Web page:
Drug Discoveries & Therapeutics
Online ISSN : 1881-784X
Print ISSN : 1881-7831
Volume 7 , Issue 1
Showing 1-7 articles out of 7 articles from the selected issue
Reviews
  • Jufeng Xia, Jianjun Gao, Yoshinori Inagaki, Norihiro Kokudo, Munehiro ...
    2013 Volume 7 Issue 1 Pages 1-8
    Published: February 28, 2013
    Released: June 13, 2014
    JOURNALS FREE ACCESS
    ABSTRACT: Numerous studies have documented that in cancer therapy flavonoids extracted from traditional Chinese medicine have anti-tumor activity or can enhance efficiency of chemotherapy in combination with chemotherapeutics. Thus, an awareness of flavonoids is needed by physicians and medical researchers. This review provides evidence about anti-hepatocellular carcinoma activity of flavonoids. First, as a common employed in vitro model, profile of HepG2 is shown. Second, the intracellular signaling pathways induced by flavonoids which inhibit the HepG2 cell line are summarized. Third, study situation of anti-HBV/HCV activity of flavonoids is shown. Our review is aimed at providing an understanding of anti-HBV/HCV activity and anti-HCC mechanisms of flavonoids, and an outlook on flavonoids application on cancer therapy.
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  • Tomofumi Santa
    2013 Volume 7 Issue 1 Pages 9-17
    Published: February 28, 2013
    Released: June 13, 2014
    JOURNALS FREE ACCESS
    Liquid chromatography coupled with electrospray ionization tandem mass spectrometry (LC/ESI-MS/MS) has been frequently utilized for the sensitive and selective determination of the trace level compounds in biological samples. In LC/ESI-MS/MS, chemical derivatization is sometimes used to enhance the detection sensitivity of the analytes. This review presents an overview of the derivatization reagents in LC/ESI-MS/MS that have been applied to the low molecular weight compounds in recent five years (2008-2012).
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Brief Report
  • Irene Joy I. dela Peña, Hye Lim Lee, Seo Young Yoon, June Bryan I. de ...
    2013 Volume 7 Issue 1 Pages 18-23
    Published: February 28, 2013
    Released: June 13, 2014
    JOURNALS FREE ACCESS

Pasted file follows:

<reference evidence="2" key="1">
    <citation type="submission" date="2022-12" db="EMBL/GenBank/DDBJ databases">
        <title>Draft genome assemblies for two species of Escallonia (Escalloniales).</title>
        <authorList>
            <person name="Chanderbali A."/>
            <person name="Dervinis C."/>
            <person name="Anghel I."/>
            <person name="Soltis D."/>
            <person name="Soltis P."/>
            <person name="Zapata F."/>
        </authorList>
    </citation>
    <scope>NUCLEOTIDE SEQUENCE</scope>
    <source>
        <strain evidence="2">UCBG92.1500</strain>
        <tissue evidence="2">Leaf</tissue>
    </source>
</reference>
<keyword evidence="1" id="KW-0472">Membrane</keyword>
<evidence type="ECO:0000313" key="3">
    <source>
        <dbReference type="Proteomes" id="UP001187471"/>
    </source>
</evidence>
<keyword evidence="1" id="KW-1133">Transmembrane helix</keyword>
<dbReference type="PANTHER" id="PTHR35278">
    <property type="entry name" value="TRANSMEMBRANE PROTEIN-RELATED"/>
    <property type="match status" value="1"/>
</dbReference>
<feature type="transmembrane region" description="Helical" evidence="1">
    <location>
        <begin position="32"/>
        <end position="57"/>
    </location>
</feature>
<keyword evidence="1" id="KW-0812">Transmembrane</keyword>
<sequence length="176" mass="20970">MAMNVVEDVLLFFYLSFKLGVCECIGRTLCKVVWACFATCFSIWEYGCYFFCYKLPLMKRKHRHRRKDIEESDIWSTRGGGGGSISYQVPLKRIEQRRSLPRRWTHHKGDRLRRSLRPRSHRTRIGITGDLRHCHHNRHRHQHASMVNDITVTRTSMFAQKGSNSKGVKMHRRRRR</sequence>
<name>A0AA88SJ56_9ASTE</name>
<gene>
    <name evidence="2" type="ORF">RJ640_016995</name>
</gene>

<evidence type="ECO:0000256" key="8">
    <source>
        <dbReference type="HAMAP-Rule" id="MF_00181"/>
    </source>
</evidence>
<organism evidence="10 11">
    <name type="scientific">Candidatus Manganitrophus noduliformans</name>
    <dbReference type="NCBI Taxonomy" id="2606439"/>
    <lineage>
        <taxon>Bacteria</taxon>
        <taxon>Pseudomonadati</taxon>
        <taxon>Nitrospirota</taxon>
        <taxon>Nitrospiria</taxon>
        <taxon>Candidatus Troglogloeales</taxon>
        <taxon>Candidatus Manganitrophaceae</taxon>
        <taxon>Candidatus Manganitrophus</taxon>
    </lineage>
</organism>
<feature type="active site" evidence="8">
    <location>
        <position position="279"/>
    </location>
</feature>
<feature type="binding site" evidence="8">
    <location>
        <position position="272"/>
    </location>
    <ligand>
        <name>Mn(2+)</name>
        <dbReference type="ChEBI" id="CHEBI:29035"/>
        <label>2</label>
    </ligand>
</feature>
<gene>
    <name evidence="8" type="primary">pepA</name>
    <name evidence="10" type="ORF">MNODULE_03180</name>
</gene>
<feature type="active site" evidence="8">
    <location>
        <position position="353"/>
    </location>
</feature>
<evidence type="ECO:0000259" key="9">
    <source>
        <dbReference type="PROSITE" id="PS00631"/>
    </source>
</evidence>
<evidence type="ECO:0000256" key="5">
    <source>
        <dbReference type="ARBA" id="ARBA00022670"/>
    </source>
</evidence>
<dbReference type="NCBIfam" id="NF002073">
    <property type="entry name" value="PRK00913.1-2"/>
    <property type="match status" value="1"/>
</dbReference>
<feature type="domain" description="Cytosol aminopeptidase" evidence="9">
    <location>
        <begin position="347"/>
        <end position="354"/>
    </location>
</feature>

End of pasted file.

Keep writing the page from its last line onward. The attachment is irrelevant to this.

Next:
The aim of the present study was to evaluate the anxiolytic effects of the ethanol extract of Cirsium japonicum (CJ) in mice. The extract was orally administered at dosages of 50, 100, 200, or 400 mg/kg of body weight. The CJ-induced behavioral changes were assessed using the open-field and elevated-plus maze test. The ethanol extract of CJ did not affect overall locomotor activity of mice in the open-field test, however, it showed increase exploration in the unprotected center zone, which is thought to reflect anxiolyticlike effects. Furthermore, the CJ extract (100 and 200 mg/kg) significantly increased the percentage of time spent in the open arms of the elevated plus-maze, indicating the anxiolytic effects of the substance. This anxiolytic effects of the extract were comparable to that of the benzodiazepine, diazepam. To further characterize the anxiolytic activities of CJ, its action on human neuroblastoma cells were assessed. The CJ extract dose-dependently increased chloride ion (Cl) influx, which was blocked by co-administration of the GABAA receptor competitive antagonist, bicuculline, suggesting a GABAA receptor – Cl channel mechanism of action. Taken altogether, the present study demonstrates that the ethanol extract of CJ has anxiolytic effects, probably mediated through GABAergic neurotransmission.
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Original Articles
  • Xiaxia Di, Shuqi Wang, Bo Wang, Yongqing Liu, Huiqing Yuan, Hongxiang ...
    2013 Volume 7 Issue 1 Pages 24-28
    Published: February 28, 2013
    Released: June 13, 2014
    JOURNALS FREE ACCESS